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Reducing Iatrogenic Risk in Thoracentesis: Establishing Best Practice Via Experiential Training in a Zero-Risk Environment FREE TO VIEW

Darlene R. Duncan, MD; Timothy I. Morgenthaler, MD, FCCP; Jay H. Ryu, MD, FCCP; Craig E. Daniels, MD, FCCP
Author and Funding Information

*From the Department of Internal Medicine (Dr. Duncan) and the Division of Pulmonary and Critical Care Medicine (Drs. Morgenthaler, Ryu, and Daniels), Mayo Clinic, Rochester, MN.

Correspondence to: Craig E. Daniels, MD, FCCP, Division of Pulmonary and Critical Care Medicine, Gonda South 18, Mayo Clinic, 200 First St SW, Rochester, MN 55905; e-mail: daniels.craig@mayo.edu


This research was supported by Mayo Clinic Institutional Funds.

The authors have reported to the ACCP that no significant conflicts of interest exist with any companies/organizations whose products or services may be discussed in this article.

Reproduction of this article is prohibited without written permission from the American College of Chest Physicians (www.chestjournal.org/site/misc/reprints.xhtml).

For editorial comment see page 1120


© 2009 American College of Chest Physicians


Chest. 2009;135(5):1315-1320. doi:10.1378/chest.08-1227
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Background:  We studied the reasons why patients undergoing thoracenteses performed in our outpatient pulmonary clinic had a higher frequency of iatrogenic pneumothorax compared to that in the concurrent radiology practice in our institution, which utilizes ultrasound guidance. We reviewed our practice model and implemented a unique experiential training paradigm in a zero-risk simulation environment to improve efficacy, timeliness, service orientation, and safety.

Methods:  We retrospectively determined the rate of clinically significant pneumothoraces in our practice (phase I, July 1, 2001, to June 30, 2002). The training system redesign included the following: (1) a designated group of pulmonologist instructors dedicated to treating pleural disease and reducing the number of iatrogenic complications; (2) the use of ultrasound image guidance for all thoracenteses; and (3) structured proficiency and competency standards for proceduralists. Postintervention (phase II) data were prospectively collected (January 2005 to December 2006) and compared with our baseline data.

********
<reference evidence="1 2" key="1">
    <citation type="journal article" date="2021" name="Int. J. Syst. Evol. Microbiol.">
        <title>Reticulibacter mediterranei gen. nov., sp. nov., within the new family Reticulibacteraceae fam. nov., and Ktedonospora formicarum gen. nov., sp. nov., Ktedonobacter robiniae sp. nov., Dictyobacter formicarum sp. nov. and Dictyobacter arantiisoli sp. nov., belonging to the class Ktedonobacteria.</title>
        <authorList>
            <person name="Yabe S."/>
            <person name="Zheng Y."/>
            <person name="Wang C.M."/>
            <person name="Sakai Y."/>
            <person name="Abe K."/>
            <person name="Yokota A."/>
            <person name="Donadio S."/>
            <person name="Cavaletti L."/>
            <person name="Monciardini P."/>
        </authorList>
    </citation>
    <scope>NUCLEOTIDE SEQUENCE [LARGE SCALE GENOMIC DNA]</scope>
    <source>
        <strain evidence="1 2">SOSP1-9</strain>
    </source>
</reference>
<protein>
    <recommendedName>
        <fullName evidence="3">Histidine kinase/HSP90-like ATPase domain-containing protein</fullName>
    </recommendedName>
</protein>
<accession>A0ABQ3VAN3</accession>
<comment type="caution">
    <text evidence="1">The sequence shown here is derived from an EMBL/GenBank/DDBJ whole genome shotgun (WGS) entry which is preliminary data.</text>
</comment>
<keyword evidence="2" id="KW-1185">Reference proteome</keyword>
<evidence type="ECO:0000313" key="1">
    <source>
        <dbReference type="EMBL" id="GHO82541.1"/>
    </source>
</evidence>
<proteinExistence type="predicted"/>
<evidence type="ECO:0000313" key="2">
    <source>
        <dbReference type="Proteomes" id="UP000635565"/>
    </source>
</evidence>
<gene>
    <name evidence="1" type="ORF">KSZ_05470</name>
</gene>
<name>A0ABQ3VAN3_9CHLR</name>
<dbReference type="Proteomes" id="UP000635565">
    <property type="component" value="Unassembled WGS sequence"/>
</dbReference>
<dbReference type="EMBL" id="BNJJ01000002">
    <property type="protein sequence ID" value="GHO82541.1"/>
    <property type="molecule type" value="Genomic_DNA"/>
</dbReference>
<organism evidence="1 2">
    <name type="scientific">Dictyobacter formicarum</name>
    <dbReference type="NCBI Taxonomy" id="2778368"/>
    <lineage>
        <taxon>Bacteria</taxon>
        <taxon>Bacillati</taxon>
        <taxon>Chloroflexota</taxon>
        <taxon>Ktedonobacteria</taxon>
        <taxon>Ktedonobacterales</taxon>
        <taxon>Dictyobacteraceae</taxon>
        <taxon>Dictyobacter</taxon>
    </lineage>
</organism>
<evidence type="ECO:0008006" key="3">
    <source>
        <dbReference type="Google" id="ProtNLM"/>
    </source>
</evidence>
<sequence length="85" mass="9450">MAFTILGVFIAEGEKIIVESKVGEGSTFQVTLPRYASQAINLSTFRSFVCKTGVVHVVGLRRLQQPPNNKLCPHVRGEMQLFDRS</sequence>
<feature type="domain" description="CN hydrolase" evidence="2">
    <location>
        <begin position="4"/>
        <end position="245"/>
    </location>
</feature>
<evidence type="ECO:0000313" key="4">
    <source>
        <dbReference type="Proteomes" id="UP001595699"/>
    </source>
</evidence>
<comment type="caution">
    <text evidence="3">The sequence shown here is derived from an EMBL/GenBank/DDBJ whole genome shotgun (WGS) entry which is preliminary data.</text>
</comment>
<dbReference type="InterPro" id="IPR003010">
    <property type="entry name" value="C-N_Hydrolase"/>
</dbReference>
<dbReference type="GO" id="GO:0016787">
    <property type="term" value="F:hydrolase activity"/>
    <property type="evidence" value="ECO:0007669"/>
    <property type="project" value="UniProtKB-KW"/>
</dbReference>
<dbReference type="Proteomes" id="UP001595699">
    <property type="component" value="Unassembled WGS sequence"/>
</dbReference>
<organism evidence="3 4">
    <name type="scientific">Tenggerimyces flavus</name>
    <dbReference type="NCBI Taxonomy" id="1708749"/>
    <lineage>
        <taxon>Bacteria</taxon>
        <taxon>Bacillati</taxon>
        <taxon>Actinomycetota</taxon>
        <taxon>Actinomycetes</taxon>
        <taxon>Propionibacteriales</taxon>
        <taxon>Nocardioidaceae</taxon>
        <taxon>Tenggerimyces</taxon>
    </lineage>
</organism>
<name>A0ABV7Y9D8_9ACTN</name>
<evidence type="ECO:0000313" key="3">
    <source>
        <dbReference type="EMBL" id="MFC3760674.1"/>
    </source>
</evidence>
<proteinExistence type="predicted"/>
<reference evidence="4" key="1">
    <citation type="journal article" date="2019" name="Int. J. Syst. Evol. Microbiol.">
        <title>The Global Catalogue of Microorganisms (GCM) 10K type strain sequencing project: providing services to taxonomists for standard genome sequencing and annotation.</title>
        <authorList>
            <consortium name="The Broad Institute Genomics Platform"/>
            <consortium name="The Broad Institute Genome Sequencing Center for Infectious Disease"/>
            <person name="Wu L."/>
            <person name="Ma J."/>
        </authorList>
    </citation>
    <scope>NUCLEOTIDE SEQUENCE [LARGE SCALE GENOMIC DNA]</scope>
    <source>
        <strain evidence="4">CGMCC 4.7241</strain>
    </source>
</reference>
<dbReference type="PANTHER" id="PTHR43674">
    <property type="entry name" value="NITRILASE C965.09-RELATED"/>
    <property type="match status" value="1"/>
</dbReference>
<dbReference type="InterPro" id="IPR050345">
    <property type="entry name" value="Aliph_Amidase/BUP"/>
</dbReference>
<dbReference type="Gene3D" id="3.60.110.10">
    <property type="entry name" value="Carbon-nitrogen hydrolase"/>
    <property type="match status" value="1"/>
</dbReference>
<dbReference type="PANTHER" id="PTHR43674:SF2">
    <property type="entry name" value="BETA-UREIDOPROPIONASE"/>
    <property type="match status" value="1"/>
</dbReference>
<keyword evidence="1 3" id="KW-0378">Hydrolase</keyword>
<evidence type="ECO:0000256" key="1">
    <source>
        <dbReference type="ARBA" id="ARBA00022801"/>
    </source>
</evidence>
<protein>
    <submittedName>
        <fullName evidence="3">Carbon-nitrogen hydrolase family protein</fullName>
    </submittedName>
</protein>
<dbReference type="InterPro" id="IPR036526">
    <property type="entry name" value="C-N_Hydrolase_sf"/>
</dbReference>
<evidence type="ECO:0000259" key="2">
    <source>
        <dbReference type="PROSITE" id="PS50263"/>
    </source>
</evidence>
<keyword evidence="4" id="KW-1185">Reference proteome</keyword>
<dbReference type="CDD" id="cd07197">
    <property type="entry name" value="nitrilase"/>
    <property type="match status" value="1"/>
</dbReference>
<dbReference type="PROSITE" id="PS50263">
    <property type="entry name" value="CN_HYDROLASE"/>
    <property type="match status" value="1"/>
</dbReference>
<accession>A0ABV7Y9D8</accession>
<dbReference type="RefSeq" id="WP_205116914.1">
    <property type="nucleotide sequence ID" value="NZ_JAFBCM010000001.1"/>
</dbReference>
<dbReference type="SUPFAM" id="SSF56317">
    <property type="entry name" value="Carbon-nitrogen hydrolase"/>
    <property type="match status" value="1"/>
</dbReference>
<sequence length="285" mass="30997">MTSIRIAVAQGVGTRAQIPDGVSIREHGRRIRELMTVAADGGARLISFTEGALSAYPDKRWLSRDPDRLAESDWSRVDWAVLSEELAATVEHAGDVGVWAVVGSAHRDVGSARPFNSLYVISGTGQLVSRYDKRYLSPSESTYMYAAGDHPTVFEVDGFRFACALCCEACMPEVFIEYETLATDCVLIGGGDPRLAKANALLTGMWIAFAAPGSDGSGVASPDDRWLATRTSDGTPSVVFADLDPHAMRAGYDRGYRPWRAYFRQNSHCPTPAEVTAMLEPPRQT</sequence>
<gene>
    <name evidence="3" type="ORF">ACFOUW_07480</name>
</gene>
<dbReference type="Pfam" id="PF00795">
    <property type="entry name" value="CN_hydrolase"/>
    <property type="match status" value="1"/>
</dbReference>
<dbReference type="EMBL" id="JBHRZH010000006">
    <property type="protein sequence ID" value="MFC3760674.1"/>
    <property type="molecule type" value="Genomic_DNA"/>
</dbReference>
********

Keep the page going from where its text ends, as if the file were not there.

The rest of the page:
Results:  The baseline rate of pneumothorax was 8.6% (5 of 58 patients) in our pulmonary practice. Following intervention (phase II), the rate of pneumothorax declined to 1.1% (p = 0.0034). During phase II, the number of thoracenteses performed increased (186 vs 58 per year, respectively; p < 0.05). The iatrogenic pneumothorax rate was stable in the 2 years following intervention (2005, 0.7% [1 of 137 pneumothoraces]; 2006, 1.3% [3 of 226 pneumothoraces]; p > 0.9). Postintervention complications included procedure-related pain (n = 19), cough (n = 4), and hypotension (n = 10).

Conclusions:  An improvement program that included simulation, ultrasound guidance, competency testing, and performance feedback reduced iatrogenic risk to patients. We recommend application of this process to procedural practices.

Figures in this Article

The Mayo Clinic Pulmonary and Critical Care Medicine division is a group of 44 pulmonary and critical care specialists engaged in a large, integrated, multispecialty group practice. We have performed thoracentesis in our outpatient clinic for nearly 3 decades while providing training opportunities for our physicians who are in training (ie, fellows and internal medicine residents who are on clinical rotation). Recently, we examined closely the quality of our thoracentesis procedural practice with emphasis on the review of iatrogenic complications.

Through a retrospective investigation of our institutional thoracentesis practice (phase I), which was performed as part of a previously published study, we learned that the rate of pneumothorax was higher for thoracenteses performed in our outpatient clinic (8.6%) than for those performed concurrently elsewhere in our medical facility by our procedural radiologists utilizing ultrasound guidance (1.9%; p = 0.099).1 While our rate of iatrogenic pneumothorax following thoracentesis was acceptable when compared with other published data, with a pneumothorax rate ranging between 3% and 30%,25 we were concerned with the discrepancy between our iatrogenic pneumothorax rates compared to those of our radiology colleagues. This prompted a careful evaluation of our entire thoracentesis practice. We noted that our overall procedural volume had been decreasing while referral for thoracentesis to the radiology practice was increasing (Fig 1). As a result, our experience in performing and teaching the thoracentesis procedure was declining and was accompanied by a decrease in procedural learning opportunities for our physicians-in-training. Further, we recognized that the formal procedural instruction of our physicians-in-training was not consistent and needlessly exposed patients to learning curve risk. In addition to safety, we identified several other areas of system waste,6 including excessive and/or incomplete analysis of pleural fluid, delay in procedural scheduling, patient inconvenience, and miscommunication.7

Figure Jump LinkFigure 1 Yearly thoracentesis volume: outpatient pulmonary clinic compared with radiology. Total number of yearly thoracentesis procedures (1998 to 2003) performed using sonographic guidance by a radiologist (solid line with diamonds) vs pulmonary physicians without the use of sonography (dashed line with dots).Grahic Jump Location